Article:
By Heera Basi

While most of the country is basking in the summertime heat, here in San Francisco the summer fog has me dreaming of sunshine and the outdoors. Fortunately, our summer is just around the corner and there is no better or more fabulous way to soak up that experience than GLAMPING! I recently learned of a Japanese resort that epitomizes the Glamping experience – the Hoshinoya Fuji. Ever since learning about this resort, I have been inspired by their design philosophy, approach to hospitality, and connection to the landscape and local surroundings. As a member of the Feldman Architecture Interiors team, I will certainly be looking to this glamping resort for inspiration on my next project!


The Hoshinoya is an experience based luxury resort company that is equivalent to a lifestyle brand. Their philosophy focuses on much more than just the basic hotel function of providing a place for tourists and travelers to sleep. From the food, activities, siting, and most importantly, the design, the Hoshinoya approach focuses on stimulating all the senses and providing a completely immersive and transformative experience. They market the guest experience through a storytelling narrative – detailing the arrival, stay, and feelings upon departure.

The Hoshinoya Fuji resort is tucked into the foothills of Mount Fuji above Lake Kawaguchi. Appealing to local climbers and tourists looking to get out of the city, the resort offers an elevated and luxurious glamping experience. As they say: “Glamping is a stylish form of play designed to stimulate these dormant senses –without the toil and labor associated with camping– but it requires a suitably sophisticated playground to be effective.” Guests are greeted by the smell of smoke from a large campfire, the sound of leaves crunching under foot, and are encompassed by the forest and eventually the breathtaking views of Mt Fuji.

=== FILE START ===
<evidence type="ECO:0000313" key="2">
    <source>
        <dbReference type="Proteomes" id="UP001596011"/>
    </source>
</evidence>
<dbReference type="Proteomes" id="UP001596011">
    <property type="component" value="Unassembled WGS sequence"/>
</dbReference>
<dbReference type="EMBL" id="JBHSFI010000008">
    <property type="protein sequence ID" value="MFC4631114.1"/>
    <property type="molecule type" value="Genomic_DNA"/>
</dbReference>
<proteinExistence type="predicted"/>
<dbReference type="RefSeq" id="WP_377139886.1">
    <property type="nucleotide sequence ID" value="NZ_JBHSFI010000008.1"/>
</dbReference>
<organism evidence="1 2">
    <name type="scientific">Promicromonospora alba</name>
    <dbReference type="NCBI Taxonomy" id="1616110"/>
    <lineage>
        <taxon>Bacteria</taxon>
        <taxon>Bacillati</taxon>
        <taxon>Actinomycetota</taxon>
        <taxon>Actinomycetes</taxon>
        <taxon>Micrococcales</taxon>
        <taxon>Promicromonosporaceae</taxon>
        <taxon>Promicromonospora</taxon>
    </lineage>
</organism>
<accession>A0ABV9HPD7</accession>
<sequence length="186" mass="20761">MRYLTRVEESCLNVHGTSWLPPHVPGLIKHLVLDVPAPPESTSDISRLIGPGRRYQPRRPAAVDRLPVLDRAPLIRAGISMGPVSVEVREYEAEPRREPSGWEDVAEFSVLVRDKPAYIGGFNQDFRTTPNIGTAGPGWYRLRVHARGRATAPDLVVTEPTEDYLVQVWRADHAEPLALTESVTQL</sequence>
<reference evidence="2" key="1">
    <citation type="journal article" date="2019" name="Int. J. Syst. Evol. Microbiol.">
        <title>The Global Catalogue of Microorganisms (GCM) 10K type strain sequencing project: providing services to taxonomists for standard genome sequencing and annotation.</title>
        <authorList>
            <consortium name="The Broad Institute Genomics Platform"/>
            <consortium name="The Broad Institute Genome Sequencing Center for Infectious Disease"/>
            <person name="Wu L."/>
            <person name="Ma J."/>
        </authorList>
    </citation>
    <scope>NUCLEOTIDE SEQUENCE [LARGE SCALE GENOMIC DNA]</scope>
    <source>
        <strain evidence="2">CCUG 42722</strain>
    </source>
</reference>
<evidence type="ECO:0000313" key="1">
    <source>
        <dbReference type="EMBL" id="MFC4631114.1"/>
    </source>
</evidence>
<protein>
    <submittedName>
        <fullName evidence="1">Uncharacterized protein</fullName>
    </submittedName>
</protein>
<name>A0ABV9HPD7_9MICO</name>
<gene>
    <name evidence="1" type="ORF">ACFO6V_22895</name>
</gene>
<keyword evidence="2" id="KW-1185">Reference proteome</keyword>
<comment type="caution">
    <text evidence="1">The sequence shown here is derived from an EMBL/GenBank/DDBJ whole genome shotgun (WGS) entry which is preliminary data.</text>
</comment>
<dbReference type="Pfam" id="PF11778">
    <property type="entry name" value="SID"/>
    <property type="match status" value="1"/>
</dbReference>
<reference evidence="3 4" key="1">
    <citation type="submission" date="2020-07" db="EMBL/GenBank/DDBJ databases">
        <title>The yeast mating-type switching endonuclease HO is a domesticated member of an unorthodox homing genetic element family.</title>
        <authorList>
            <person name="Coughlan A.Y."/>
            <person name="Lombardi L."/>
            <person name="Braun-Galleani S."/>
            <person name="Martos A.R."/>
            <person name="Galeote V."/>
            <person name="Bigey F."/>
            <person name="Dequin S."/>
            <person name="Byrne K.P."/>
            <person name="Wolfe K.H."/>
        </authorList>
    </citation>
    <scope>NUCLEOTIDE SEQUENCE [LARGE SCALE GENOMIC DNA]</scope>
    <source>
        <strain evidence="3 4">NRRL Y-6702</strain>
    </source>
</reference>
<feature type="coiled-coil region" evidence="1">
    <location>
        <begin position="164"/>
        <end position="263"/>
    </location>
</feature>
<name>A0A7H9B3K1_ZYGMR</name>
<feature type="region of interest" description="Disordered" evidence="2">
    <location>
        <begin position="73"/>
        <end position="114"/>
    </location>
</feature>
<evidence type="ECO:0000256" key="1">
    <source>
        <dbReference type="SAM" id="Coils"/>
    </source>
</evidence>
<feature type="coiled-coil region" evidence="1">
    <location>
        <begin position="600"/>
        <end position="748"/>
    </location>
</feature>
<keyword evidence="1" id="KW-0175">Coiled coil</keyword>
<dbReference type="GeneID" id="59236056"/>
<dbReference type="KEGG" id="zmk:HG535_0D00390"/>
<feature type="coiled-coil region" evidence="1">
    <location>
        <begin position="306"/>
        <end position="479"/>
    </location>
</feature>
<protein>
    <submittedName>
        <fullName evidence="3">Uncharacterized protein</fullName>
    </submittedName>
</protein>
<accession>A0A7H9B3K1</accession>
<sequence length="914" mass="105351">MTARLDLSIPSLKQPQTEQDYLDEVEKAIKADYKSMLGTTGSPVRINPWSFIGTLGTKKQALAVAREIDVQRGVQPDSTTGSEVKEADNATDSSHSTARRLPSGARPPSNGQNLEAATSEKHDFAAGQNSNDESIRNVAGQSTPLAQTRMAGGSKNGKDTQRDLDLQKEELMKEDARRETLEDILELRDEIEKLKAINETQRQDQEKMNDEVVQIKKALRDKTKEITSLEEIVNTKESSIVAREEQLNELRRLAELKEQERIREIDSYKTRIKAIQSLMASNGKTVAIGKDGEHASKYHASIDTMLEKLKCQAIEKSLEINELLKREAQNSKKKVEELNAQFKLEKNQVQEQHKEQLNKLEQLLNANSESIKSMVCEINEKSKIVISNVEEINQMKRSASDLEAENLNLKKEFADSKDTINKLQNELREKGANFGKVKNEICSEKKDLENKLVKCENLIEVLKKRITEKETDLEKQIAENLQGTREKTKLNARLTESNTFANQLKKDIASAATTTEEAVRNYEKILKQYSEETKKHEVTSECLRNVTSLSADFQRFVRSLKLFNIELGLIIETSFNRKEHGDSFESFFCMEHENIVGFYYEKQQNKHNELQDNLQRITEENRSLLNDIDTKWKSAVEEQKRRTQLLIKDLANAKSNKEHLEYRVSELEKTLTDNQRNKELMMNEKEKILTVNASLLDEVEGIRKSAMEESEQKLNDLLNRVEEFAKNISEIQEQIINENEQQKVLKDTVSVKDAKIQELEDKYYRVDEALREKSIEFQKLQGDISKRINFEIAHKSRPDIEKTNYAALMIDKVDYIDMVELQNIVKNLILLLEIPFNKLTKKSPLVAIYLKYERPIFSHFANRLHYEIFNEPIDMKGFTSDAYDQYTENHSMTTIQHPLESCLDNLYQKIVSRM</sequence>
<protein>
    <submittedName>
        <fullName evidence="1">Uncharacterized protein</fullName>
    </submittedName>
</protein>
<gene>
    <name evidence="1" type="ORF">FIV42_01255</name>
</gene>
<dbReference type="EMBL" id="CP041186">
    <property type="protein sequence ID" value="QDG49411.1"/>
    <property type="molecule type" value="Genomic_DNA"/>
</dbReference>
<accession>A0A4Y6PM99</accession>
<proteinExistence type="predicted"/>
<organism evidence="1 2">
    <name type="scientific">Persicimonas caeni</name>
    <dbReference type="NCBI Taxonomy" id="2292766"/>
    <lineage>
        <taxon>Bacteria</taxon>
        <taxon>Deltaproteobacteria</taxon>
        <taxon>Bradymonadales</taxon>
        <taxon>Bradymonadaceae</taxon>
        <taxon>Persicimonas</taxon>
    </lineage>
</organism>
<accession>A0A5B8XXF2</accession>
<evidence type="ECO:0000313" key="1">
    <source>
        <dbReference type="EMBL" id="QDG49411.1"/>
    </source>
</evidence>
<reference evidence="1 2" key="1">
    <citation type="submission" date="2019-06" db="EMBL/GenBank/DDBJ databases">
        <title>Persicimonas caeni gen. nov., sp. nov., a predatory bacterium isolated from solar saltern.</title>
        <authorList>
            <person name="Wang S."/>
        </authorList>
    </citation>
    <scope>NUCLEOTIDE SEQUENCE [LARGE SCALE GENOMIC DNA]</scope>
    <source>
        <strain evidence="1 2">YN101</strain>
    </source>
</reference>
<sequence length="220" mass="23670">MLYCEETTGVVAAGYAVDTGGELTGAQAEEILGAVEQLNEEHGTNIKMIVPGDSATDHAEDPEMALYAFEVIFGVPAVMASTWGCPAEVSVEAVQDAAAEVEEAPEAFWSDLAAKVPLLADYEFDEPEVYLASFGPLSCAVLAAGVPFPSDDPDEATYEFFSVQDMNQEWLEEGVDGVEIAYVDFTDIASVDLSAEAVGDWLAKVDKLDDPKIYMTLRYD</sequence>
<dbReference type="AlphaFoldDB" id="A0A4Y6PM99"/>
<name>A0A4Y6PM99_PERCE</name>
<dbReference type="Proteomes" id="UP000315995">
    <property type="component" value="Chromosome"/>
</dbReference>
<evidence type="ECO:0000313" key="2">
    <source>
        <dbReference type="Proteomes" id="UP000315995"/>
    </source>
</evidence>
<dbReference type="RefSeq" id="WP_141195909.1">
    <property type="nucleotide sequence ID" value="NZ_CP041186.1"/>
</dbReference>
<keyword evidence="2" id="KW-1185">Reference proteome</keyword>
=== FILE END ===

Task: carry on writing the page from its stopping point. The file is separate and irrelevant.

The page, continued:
Azuma Architect & Associates designed the resort to give visitors different levels and qualities of the glamping experience. The site is broken up into two zones: the lower cabin zone and the upper cloud zone.

© NACASA & PARTNERS INC; Hoshinoya Fuji Resort

The cabins are sited such that the approach leads visitors through the woods, and upon entering their individual cabin they are greeted with a majestic view of Mt. Fuji and Lake Kawaguchi. The architecture is not literally evocative of a cabin in the woods, which would be a simplistic and one-dimensional approach. Instead the cabins are made from concrete and glass. What could be seen as an ultra-modern and cold experience in fact breaks down and abstracts the core elements of camping to a glamorous core. Each concrete unit is staggered, and this shifting allows each one to have a view of Fuji beyond. The cabin interiors are also minimalist, alluding to the idea that the outdoor experience is simpler and less adorned. Additionally, each cabin has a balcony that comes fixed with a wood stove to emulate the experience of sitting around a campfire. This understated elegance also accentuates the views of the adjacent lake and natural surroundings, making the views and outdoors the primary focus of the experience.

© NACASA & PARTNERS INC; Hoshinoya Fuji Resort

In contrast to the cabin zone, the upper cloud zone has no dramatic views and instead focuses more internally on the experience of being immersed in the woods.  This zone includes a dining area, café, and gathering space for guests. The wooden platforms that comprise the cloud zone are sited so that they float above the forest.

As a takeaway, just remember: “Glamping is simply a conduit for delivering the finest offerings of the wild.”

Next Step: Scheming a way to visit in person and make this summer daydream a reality!